This article was originally published on Cleveland.com
The Cleveland Orchestra performs The Lord of the Rings The Two Towers on Friday at the Blossom Music Center.Roger Mastroianni
by Daniel Hathaway
CUYAHOGA FALLS, Ohio — News flash! War broke out here on Friday night as a vast coalition of enemy forces assembled on the Plains of Rohan, surrounded, then stormed the Hornburg, breaching the Deeping Wall during a fierce battle, and forcing its defenders and residents to retreat. The tide finally turned when an army of trees marched into the fray, hurling boulders at the attackers and flooding the battlefield with water from the river Isengard.
Army of trees? I’m not making this up. That would be the Ents — trees that move like men led by Treebeard, who met with his fellows in an Entmoot and deliberated with characteristic slowness whether to react to the assault by the forces of Sauron. Like everything else in the film, the Ents sprang from the fertile imagination of the British philologist J.R.R. Tolkien, whose “Lord of the Rings” trilogy resembles Richard Wagner’s “Ring” cycle of operas not through plagiarism, but because both trace their roots back to a common source — Norse mythology.
Kevin McBrien’s program notes for the Cleveland Orchestra’s “The Lord of the Rings: The Two Towers” program at Blossom Music Center this weekend are interesting in that regard. “When J.R.R. Tolkien discovered that the preface of the Swedish edition of his fantasy trilogy “The Lord of Rings” compared it to Richard Wagner’s “The Ring of the Nibelung,” he reportedly scoffed, ‘Both rings were round and there the resemblance ceases.’”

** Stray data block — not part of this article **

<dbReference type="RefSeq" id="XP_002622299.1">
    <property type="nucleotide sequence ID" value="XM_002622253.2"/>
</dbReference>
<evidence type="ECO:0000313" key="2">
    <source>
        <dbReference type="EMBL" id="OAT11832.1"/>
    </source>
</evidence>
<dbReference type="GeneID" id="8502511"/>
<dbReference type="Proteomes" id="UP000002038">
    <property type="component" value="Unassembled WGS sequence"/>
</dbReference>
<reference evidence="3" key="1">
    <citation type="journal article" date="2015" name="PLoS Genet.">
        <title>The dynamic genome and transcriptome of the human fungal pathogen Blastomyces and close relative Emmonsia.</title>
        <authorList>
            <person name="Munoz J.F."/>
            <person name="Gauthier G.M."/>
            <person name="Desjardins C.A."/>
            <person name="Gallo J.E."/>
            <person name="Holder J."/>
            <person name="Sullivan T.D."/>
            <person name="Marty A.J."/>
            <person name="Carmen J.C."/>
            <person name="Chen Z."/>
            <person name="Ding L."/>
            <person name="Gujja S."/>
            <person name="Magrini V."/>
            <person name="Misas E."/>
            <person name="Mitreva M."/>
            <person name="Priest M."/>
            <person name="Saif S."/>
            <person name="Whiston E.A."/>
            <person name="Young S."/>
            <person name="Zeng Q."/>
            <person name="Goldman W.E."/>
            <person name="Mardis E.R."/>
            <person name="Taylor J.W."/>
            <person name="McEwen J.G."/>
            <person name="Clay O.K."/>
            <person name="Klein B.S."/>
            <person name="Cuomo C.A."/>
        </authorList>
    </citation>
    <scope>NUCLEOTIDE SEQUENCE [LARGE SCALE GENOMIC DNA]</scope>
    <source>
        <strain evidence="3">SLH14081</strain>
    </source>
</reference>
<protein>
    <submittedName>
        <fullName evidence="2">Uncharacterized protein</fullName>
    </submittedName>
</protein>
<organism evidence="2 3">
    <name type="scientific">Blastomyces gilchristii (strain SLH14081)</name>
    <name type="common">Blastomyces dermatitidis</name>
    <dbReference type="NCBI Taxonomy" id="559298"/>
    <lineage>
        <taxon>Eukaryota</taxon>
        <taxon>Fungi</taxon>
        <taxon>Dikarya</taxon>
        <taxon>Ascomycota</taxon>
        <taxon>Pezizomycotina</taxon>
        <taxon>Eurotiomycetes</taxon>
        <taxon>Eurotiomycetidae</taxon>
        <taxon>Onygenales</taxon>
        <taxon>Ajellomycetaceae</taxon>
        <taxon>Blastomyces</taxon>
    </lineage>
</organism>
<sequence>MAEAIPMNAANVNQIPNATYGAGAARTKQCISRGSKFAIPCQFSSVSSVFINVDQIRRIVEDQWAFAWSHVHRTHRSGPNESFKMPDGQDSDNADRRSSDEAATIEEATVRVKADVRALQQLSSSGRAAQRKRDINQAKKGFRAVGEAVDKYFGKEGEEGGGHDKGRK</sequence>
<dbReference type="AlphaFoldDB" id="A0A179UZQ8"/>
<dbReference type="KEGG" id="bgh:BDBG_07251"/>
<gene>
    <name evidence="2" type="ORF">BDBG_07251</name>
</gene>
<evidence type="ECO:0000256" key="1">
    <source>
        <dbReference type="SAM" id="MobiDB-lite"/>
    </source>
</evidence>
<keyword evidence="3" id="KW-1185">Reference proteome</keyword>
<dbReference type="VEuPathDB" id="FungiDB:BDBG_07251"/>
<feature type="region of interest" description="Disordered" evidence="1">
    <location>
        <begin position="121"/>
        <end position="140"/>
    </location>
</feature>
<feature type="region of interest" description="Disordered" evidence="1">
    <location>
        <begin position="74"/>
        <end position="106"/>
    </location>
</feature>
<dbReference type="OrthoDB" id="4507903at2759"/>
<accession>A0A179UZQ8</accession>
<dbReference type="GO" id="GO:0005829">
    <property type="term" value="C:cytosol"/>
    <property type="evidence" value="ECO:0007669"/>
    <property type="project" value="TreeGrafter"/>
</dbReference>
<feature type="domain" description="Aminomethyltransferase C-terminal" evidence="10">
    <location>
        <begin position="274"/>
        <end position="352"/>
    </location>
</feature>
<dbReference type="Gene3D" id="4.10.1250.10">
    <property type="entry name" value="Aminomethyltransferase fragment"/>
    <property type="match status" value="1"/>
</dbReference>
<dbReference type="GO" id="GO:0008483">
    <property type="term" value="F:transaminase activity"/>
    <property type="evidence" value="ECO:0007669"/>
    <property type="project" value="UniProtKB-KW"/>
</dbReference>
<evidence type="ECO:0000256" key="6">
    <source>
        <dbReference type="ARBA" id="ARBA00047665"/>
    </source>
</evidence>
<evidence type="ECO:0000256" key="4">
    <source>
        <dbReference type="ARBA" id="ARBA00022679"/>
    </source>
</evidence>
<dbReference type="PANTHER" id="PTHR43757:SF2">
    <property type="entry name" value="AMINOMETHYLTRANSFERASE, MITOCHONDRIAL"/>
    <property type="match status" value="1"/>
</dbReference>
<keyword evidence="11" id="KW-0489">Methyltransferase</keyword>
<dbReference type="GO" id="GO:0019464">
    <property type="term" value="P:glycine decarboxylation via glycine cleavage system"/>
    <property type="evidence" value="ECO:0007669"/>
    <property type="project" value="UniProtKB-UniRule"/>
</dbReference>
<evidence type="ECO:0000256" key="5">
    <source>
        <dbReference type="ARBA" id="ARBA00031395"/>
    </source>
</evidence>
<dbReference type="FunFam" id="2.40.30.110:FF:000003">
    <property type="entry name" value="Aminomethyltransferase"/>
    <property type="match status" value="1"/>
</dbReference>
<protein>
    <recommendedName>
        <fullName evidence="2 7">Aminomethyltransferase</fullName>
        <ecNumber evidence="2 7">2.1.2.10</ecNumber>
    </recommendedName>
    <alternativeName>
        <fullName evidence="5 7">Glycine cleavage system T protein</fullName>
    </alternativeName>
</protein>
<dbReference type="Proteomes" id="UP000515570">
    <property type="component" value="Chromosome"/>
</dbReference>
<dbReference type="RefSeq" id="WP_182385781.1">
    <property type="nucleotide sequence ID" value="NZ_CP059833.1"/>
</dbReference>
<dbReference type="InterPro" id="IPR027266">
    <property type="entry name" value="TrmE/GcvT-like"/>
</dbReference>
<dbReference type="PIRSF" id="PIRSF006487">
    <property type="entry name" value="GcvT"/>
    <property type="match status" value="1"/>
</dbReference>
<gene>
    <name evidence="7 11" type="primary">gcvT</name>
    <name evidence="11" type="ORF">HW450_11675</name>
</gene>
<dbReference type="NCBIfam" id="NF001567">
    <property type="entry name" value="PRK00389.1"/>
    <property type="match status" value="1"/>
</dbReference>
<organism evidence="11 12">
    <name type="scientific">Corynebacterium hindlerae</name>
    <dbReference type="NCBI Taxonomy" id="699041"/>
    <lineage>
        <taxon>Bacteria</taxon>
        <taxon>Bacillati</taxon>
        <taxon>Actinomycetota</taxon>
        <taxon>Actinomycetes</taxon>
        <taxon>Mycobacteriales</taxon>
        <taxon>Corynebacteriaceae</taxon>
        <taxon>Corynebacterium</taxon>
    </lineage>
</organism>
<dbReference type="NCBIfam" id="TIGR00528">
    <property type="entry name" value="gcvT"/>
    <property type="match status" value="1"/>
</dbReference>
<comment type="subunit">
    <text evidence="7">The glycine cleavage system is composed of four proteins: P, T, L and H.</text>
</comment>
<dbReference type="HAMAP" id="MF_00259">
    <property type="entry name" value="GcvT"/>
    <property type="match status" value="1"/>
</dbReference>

On Friday evening at the Blossom Music Festival, “The Two Towers,” Peter Jackson’s visually stunning film of the second part of Tolkien’s fantasy trilogy, was projected on a huge screen above conductor Ludwig Wicki as the Cleveland Orchestra, its chorus and children’s chorus richly performed Howard Shore’s score during nearly three and a half hours of riveting action and carnage. Wicki, who is an old hand with the “Ring” scores, matched music to action skillfully.
That took the story of Frodo Baggins and The Ring from the taming of Smeagol (the pitiful, raw fish-eating former owner of The One Ring) to the aftermath of the battle of Rohan and the continuation of Frodo and Samwise’s journey to Mordor to cast the troublesome source of power into the Cracks of Doom and out of Sauron’s hands.
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